Crowdsourcing via social media can backfire on brands
Brands performing crowdsourcing via social networks have experienced positive results, but the practice can also backfire on you as a brand or as a company. Results from this new report by WaveMetrix (pdf, Q3 2011 Benefits and Limits of a Social Media Fanbase) show that brands with an established fan base and brand image tend to get better results from social media crowdsourcing. The report focuses on the social media crowdsourcing efforts of three brands: Colgate, Nando’s, and Uniqlo. The results are not always great and they do not always match the expectations the brands had on forehand. Below you will find the slidedeck with the three examples and a brief summary of each case.
With its “Smile” campaign in summer 2011, CPG toothpaste brand Colgate used a dedicated Facebook page where users were encouraged to upload pictures of themselves smiling. These were then turned into large collage posters which were displayed in supermarkets, shopping malls and other point of sale locations. WaveMetrix analysis reveals that Colgate’s strategy also had a positive effect on purchase discussion, as users became 2.5 times more likely to discuss purchasing toothpaste as the campaign went on (6% of purchasers produced buzz the week of June 13 compared to 15% the week of June 27). And: the “Smile” campaign had a positive impact on brand image, as users identified Colgate with a sense of community and fun.
The social media crowdsourcing campaign from casual dingin firm Nando’s was less successful. In the campaign, consumers were asked what noises they make when someone says the word “Nando’s” and they were invited to upload video clips of their “Nando’s Noise” on the campaign website. US comedian and beat-boxer, Reggie Watts, featured in the campaign launch ad, creating a series of “Nando’s Noises” which users could then mix with their own clips on the campaign website. The analysis done by Wavemetrix reveals that the campaign had a positive effect on consumer engagement and purchase discussion. Positivity about the “hilarious” campaign generated the most interest and consumers were led to talk positively about Nando’s products. But the discussion surrounding Nando’s brand was very mixed, with consumers criticizing the campaign for not reflecting what Nando’s does, or commenting that they prefer a competing brand. This shows that crowdsourcing can leave a company with less control of how their brand is portrayed and exposed to criticism through competitor comparisons.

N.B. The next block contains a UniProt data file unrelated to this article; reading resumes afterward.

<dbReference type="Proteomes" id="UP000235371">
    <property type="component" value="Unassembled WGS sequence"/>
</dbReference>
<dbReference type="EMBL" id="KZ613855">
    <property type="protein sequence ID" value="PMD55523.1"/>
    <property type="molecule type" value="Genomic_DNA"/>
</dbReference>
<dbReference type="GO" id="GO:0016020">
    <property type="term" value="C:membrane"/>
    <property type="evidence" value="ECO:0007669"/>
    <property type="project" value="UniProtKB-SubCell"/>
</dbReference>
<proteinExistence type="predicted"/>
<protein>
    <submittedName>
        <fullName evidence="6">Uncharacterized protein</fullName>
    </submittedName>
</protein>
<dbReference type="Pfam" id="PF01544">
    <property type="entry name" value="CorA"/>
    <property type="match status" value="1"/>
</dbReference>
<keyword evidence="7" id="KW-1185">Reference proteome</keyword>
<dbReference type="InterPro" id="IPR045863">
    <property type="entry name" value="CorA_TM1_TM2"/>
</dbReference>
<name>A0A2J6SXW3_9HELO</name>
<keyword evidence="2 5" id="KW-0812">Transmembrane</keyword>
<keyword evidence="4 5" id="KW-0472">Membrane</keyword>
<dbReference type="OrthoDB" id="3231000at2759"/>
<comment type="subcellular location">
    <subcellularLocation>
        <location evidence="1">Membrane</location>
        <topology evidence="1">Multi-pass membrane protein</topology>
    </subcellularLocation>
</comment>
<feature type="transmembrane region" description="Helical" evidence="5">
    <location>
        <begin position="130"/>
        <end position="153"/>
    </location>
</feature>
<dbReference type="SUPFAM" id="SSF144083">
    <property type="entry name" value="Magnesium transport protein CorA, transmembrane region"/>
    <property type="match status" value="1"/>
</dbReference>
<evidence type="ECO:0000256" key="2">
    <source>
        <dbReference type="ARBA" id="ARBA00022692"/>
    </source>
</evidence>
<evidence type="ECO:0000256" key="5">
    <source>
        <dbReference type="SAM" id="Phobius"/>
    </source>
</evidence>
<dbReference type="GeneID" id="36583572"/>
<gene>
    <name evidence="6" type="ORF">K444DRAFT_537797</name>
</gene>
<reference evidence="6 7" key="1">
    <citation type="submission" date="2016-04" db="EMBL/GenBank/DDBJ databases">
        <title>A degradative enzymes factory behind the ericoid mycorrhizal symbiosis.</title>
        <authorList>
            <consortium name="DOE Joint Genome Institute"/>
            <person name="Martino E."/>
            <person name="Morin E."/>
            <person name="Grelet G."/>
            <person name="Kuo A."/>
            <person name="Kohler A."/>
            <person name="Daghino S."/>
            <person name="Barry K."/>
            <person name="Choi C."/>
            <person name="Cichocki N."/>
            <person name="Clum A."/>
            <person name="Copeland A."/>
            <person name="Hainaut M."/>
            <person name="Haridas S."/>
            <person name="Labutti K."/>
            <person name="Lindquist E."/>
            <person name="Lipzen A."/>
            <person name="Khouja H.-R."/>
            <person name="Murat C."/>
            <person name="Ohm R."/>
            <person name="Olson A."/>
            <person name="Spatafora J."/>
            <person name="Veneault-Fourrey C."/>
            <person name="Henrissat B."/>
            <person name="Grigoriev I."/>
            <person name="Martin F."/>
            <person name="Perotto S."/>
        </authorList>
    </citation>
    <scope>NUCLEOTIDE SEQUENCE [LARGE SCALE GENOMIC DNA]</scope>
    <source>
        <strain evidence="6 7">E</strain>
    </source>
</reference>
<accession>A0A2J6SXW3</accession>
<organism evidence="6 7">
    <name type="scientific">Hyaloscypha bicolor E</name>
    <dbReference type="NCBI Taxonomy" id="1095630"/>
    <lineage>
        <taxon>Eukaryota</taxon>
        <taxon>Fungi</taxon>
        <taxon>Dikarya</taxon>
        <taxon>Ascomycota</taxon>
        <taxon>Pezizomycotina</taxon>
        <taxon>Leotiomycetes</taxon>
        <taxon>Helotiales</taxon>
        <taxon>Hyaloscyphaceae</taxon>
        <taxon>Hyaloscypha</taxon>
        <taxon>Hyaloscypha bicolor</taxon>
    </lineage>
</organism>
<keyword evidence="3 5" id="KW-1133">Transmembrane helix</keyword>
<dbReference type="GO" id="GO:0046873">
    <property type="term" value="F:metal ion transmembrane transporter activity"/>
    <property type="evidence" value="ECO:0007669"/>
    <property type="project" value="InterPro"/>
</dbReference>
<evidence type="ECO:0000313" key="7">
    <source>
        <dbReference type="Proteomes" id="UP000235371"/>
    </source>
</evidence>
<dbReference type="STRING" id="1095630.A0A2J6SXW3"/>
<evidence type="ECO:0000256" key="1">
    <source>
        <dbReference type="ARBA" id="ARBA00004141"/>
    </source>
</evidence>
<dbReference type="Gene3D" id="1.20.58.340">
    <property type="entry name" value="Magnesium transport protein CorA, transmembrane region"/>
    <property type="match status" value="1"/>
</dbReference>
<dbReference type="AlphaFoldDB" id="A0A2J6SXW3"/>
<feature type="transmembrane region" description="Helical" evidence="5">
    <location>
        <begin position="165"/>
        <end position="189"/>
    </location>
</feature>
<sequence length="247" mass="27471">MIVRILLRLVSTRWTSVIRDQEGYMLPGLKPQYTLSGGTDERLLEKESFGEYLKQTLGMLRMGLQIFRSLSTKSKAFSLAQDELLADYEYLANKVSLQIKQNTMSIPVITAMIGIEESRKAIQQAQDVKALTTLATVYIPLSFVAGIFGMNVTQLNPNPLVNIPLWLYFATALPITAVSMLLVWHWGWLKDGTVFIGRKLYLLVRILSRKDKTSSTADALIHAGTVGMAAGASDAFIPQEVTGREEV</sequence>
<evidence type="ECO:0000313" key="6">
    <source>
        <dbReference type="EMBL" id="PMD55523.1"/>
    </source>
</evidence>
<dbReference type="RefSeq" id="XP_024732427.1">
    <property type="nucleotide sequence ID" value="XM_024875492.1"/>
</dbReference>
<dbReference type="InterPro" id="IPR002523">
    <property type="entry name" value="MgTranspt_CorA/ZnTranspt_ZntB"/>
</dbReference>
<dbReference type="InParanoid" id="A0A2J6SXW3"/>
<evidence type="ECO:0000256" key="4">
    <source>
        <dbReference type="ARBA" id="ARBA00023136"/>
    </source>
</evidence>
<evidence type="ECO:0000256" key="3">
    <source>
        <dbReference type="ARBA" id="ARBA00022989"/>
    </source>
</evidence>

In addition to having several more traditional regional Facebook pages, Japanese clothing retailer Uniqlo also has a fanpage-made-by-fans which garnered close to a quarter of a million Likes. Described as “a page by Uniqlo fans for Uniqlo fans,” the site fosters a community of “Uniqlovers,” with both community managers and group members acting as evangelists for the brand. WaveMetrix shows that the UNIQLO fanpage is successful at prompting consumers to talk positively about the brand, stores and products. Although half of the consumers who post discussion indicate that they are current UNIQLO shoppers, the other half of consumers are engaged by the social media content, but do not discuss UNIQLO.